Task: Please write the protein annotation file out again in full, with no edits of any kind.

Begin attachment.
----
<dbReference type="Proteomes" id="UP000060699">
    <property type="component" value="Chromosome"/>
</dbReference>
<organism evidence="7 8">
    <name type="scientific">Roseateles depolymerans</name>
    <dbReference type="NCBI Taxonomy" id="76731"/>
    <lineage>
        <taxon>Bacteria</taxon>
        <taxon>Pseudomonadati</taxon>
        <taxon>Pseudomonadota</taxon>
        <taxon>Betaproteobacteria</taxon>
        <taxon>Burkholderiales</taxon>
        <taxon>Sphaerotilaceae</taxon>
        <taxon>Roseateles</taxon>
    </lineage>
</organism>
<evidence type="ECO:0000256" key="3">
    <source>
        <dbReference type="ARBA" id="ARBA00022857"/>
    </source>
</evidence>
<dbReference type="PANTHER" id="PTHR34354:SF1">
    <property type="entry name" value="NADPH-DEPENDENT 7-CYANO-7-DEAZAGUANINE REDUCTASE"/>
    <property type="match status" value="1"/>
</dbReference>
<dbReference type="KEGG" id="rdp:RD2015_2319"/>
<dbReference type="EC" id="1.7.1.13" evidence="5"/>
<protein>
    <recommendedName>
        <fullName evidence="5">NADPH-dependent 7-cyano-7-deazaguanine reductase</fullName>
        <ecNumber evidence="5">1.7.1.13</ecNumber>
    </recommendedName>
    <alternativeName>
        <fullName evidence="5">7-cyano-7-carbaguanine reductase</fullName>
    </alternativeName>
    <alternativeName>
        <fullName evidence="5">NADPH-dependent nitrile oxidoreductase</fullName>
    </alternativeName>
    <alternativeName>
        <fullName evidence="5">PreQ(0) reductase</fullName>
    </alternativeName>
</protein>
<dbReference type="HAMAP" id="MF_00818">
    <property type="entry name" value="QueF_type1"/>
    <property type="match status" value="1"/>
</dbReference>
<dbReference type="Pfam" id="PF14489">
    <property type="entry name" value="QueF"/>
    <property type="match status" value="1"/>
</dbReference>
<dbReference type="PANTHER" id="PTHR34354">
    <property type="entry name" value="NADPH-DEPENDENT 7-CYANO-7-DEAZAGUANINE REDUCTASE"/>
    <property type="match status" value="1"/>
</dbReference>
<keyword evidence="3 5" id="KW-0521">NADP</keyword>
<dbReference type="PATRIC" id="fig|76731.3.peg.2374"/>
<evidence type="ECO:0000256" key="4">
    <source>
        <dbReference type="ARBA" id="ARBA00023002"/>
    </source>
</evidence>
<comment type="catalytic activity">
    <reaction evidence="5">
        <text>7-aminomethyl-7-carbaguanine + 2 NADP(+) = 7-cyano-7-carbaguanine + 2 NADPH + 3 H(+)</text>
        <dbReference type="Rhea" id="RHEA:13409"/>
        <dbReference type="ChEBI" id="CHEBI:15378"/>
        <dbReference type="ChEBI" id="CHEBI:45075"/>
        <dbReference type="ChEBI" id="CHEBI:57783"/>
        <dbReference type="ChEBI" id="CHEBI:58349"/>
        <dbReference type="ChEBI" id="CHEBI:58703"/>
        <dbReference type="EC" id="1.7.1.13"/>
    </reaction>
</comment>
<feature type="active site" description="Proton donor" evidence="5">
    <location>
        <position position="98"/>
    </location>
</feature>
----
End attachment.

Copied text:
<dbReference type="Proteomes" id="UP000060699">
    <property type="component" value="Chromosome"/>
</dbReference>
<organism evidence="7 8">
    <name type="scientific">Roseateles depolymerans</name>
    <dbReference type="NCBI Taxonomy" id="76731"/>
    <lineage>
        <taxon>Bacteria</taxon>
        <taxon>Pseudomonadati</taxon>
        <taxon>Pseudomonadota</taxon>
        <taxon>Betaproteobacteria</taxon>
        <taxon>Burkholderiales</taxon>
        <taxon>Sphaerotilaceae</taxon>
        <taxon>Roseateles</taxon>
    </lineage>
</organism>
<evidence type="ECO:0000256" key="3">
    <source>
        <dbReference type="ARBA" id="ARBA00022857"/>
    </source>
</evidence>
<dbReference type="PANTHER" id="PTHR34354:SF1">
    <property type="entry name" value="NADPH-DEPENDENT 7-CYANO-7-DEAZAGUANINE REDUCTASE"/>
    <property type="match status" value="1"/>
</dbReference>
<dbReference type="KEGG" id="rdp:RD2015_2319"/>
<dbReference type="EC" id="1.7.1.13" evidence="5"/>
<protein>
    <recommendedName>
        <fullName evidence="5">NADPH-dependent 7-cyano-7-deazaguanine reductase</fullName>
        <ecNumber evidence="5">1.7.1.13</ecNumber>
    </recommendedName>
    <alternativeName>
        <fullName evidence="5">7-cyano-7-carbaguanine reductase</fullName>
    </alternativeName>
    <alternativeName>
        <fullName evidence="5">NADPH-dependent nitrile oxidoreductase</fullName>
    </alternativeName>
    <alternativeName>
        <fullName evidence="5">PreQ(0) reductase</fullName>
    </alternativeName>
</protein>
<dbReference type="HAMAP" id="MF_00818">
    <property type="entry name" value="QueF_type1"/>
    <property type="match status" value="1"/>
</dbReference>
<dbReference type="Pfam" id="PF14489">
    <property type="entry name" value="QueF"/>
    <property type="match status" value="1"/>
</dbReference>
<dbReference type="PANTHER" id="PTHR34354">
    <property type="entry name" value="NADPH-DEPENDENT 7-CYANO-7-DEAZAGUANINE REDUCTASE"/>
    <property type="match status" value="1"/>
</dbReference>
<keyword evidence="3 5" id="KW-0521">NADP</keyword>
<dbReference type="PATRIC" id="fig|76731.3.peg.2374"/>
<evidence type="ECO:0000256" key="4">
    <source>
        <dbReference type="ARBA" id="ARBA00023002"/>
    </source>
</evidence>
<comment type="catalytic activity">
    <reaction evidence="5">
        <text>7-aminomethyl-7-carbaguanine + 2 NADP(+) = 7-cyano-7-carbaguanine + 2 NADPH + 3 H(+)</text>
        <dbReference type="Rhea" id="RHEA:13409"/>
        <dbReference type="ChEBI" id="CHEBI:15378"/>
        <dbReference type="ChEBI" id="CHEBI:45075"/>
        <dbReference type="ChEBI" id="CHEBI:57783"/>
        <dbReference type="ChEBI" id="CHEBI:58349"/>
        <dbReference type="ChEBI" id="CHEBI:58703"/>
        <dbReference type="EC" id="1.7.1.13"/>
    </reaction>
</comment>
<feature type="active site" description="Proton donor" evidence="5">
    <location>
        <position position="98"/>
    </location>
</feature>